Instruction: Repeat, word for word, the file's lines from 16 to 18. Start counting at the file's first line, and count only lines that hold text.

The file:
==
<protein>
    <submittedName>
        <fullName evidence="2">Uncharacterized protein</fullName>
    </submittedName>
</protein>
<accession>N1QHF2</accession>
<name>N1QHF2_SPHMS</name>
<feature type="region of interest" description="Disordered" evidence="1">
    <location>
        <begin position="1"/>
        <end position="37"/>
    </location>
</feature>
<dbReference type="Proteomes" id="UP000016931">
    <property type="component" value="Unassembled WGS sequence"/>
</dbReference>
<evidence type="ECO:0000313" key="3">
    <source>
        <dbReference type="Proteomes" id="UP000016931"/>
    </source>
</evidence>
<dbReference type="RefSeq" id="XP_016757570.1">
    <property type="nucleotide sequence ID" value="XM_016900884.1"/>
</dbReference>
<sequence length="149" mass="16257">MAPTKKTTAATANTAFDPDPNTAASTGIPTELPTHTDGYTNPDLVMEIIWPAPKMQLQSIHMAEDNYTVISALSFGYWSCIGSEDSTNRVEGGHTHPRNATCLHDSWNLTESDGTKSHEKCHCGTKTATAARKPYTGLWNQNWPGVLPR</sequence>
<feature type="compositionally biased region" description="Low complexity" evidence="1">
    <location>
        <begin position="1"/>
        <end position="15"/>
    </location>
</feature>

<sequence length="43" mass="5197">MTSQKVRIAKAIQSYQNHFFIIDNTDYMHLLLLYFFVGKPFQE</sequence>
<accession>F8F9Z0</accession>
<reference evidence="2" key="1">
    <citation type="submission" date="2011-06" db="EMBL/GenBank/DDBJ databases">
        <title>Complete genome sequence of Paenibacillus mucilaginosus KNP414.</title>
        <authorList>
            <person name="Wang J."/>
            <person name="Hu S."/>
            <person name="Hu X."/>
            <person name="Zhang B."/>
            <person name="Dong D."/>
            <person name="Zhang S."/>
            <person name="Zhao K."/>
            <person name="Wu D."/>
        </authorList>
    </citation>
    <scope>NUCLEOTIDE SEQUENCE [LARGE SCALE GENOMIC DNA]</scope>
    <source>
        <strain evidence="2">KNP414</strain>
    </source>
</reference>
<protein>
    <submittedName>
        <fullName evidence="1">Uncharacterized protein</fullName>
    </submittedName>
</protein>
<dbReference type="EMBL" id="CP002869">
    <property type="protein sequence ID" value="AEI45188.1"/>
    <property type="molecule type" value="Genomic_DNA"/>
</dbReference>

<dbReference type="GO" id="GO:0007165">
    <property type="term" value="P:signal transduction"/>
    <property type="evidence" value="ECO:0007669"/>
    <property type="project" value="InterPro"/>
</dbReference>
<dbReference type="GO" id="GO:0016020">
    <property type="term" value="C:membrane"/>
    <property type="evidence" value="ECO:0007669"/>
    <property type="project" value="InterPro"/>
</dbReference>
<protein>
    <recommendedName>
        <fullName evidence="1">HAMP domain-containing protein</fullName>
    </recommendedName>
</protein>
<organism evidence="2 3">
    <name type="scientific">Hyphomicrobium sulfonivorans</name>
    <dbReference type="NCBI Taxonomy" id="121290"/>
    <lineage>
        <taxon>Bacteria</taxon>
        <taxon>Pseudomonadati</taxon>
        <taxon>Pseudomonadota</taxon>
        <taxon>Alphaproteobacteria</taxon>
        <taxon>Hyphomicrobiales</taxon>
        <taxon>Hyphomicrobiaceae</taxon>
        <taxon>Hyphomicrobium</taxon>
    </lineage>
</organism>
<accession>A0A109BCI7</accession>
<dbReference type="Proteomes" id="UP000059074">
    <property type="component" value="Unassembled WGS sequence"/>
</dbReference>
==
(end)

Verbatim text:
</dbReference>
<evidence type="ECO:0000313" key="3">
    <source>